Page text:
Round the Horne
Round The Horne has always had a strong but welcome grip on the nation's funny bone.
After running on BBC radio for over 4 series and 66 editions from 1964, it ended
with the death of Kenneth Horne on 14 February 1969.
It was broadcast on the BBC Light Programme (now Radio 2) on Sunday lunchtimes, forcing
that other great British tradition, roast beef and yorkshire pudding, into a supporting
role as the family meal was rescheduled to allow the programme to be enjoyed without
Barry Took who was responsible for nearly all of the scripts (along with Marty Feldman)
built the show around the ordinary man, the 'maypole' that was Kenneth Horne, around
which a vast array of eccentric and fantastical characters danced. Most had names
that were in themselves quite outlandish; but had other, more stranger qualities
when spoken aloud.
Who could resist the charms of that 'walking slum', J Peasemould Gruntfuttock; the
heartstoppingly wonderful Dame Celia Molestrangler as Fiona and the gutwrenchingly,
ageing juvenile Binkie Huckaback as Charles; fiendish mastermind Chou En Ginsberg
M.A. (Failed) and his common as muck concubine Lotus Blossom; television's master
of so few words Seamus Android and cookery guru Daphne Whitethigh; that itinerant
folk singer Rambling Sid Rumpo and those two ' resting professionals' Julian and
his friend Sandy.
The Fraser Hayes Four - Tony Hayes (l) studied art and Jimmy Fraser (r) engineering
before they each dropped out to become dance band guitarists.
They met and formed their group in the fifties and worked together in variety, clubs,
TV and radio until 1967. Jimmy now follows a solo career in the US while Tony continues
with his present group, the Skylarks.
All the parts were all played by the same small cast of outstanding British character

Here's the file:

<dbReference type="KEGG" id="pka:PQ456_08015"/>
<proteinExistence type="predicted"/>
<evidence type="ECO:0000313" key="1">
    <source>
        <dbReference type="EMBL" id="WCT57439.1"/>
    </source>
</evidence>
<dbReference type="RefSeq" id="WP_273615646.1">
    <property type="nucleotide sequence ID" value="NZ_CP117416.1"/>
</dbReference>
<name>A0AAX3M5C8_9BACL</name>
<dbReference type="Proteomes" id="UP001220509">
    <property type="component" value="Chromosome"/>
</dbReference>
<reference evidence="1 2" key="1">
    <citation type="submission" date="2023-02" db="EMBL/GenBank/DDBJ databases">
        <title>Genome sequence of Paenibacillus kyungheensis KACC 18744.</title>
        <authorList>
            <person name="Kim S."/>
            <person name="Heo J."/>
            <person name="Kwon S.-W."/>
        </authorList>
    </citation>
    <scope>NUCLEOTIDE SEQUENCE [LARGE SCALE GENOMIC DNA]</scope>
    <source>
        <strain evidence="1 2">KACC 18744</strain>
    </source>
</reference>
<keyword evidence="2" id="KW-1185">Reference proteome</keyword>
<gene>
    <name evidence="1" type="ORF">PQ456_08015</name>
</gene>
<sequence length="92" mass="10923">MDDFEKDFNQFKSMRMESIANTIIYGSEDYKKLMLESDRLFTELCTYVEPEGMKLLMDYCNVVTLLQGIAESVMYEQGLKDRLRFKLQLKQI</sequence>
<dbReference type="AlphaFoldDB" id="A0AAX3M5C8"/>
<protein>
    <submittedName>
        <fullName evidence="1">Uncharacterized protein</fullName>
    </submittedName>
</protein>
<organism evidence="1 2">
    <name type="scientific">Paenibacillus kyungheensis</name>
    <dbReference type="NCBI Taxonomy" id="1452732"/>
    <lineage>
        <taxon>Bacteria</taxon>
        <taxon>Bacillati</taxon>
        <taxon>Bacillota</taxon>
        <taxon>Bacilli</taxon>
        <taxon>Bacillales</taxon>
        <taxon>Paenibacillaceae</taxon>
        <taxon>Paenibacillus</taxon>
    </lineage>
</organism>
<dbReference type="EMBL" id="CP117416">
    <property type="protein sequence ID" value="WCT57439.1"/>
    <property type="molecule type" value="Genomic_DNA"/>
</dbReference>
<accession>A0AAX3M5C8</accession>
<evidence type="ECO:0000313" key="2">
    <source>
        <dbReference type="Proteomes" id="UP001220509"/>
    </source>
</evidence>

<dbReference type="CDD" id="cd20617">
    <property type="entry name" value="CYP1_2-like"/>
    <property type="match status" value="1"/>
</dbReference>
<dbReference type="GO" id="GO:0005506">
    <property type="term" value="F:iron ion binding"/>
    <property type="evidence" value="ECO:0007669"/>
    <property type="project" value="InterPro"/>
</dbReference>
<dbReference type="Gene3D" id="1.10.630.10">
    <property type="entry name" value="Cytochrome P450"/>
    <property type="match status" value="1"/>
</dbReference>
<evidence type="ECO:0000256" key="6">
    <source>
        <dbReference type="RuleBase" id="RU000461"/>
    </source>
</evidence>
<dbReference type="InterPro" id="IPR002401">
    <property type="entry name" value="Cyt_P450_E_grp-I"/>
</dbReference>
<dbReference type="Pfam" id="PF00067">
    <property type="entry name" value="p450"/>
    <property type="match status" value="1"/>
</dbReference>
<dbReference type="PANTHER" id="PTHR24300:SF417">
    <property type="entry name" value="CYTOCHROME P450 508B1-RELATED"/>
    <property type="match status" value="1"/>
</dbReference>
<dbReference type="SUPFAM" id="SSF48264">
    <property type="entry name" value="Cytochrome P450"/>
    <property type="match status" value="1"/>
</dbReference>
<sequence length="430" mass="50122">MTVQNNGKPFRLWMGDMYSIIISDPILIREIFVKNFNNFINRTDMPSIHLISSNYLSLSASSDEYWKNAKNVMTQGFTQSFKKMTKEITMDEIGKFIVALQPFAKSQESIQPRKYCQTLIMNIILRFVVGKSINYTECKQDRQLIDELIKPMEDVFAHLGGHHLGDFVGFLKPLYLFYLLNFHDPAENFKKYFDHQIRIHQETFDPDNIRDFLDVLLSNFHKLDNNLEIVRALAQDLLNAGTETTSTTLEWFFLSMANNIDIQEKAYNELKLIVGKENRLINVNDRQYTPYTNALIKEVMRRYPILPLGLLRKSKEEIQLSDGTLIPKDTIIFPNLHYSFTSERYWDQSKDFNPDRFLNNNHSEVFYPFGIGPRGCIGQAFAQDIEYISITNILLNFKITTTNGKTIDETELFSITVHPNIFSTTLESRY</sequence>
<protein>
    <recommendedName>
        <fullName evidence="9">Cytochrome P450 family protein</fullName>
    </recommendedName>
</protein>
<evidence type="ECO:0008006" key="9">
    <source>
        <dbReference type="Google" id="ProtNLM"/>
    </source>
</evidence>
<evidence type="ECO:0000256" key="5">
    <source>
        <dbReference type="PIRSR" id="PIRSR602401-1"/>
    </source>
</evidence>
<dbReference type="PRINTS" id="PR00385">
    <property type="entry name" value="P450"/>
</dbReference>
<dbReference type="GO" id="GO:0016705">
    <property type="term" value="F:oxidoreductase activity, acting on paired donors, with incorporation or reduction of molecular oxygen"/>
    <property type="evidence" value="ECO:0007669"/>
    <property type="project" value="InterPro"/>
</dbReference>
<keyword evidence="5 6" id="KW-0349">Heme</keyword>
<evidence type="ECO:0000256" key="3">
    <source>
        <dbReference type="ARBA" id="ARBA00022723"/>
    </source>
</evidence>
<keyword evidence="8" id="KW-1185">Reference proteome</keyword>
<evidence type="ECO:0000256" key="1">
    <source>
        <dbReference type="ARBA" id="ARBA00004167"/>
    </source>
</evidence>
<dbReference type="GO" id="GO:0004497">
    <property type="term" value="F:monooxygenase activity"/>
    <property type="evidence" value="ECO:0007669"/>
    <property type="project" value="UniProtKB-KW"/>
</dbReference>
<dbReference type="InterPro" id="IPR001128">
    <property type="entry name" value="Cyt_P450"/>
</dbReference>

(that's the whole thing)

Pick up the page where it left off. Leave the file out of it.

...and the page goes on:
actors ; Kenneth Williams, Hugh Paddick, Betty Marsden and Bill Pertwee always encouraged
by Kenneth Horne, with added dialogue by presenter Douglas Smith.
Rambling Sid Rumpo (Kenneth Williams) compiled his ganderbag of folk ditties from
all parts of the world which he introduced after this fashion: 'This is a taddle
gropers dance, sung by the villagers of Musgrove Parva and it heralds the coming
of the oak apple fairy, or sanitary inspector as he is called.' Get The best of Rambling Sid Rumpo
He then sang the roundelay in a style many thought was lifted straight from the repertoire
of folk acts long since vanished. They were wrong. Although Williams imparted his
own interpretation the language was purely the invention of the scriptwriters - 'It
means nothing, but it sounds like it does.'
On the other hand the vocabulary of Julian and Sandy (Hugh Paddick and Kenneth Williams)
was a mixture of Romany, homosexual slang and their own natural form of expression.
This fictional duo who conversed in effete accents with obvious sexual innuendo became
national celebrities. They were two out of work actors who found work between engagements
by undertaking various jobs. 'Bona Drag' - boutique owners, Rentachap 'domestic chores
undertaken' and Bona Tax Consultants were just a few of the temporary positions they
People for whom Julian and Sandy were the first gay men they had encountered, found
themselves using their catchphrases at work and in the pub. For a sample open this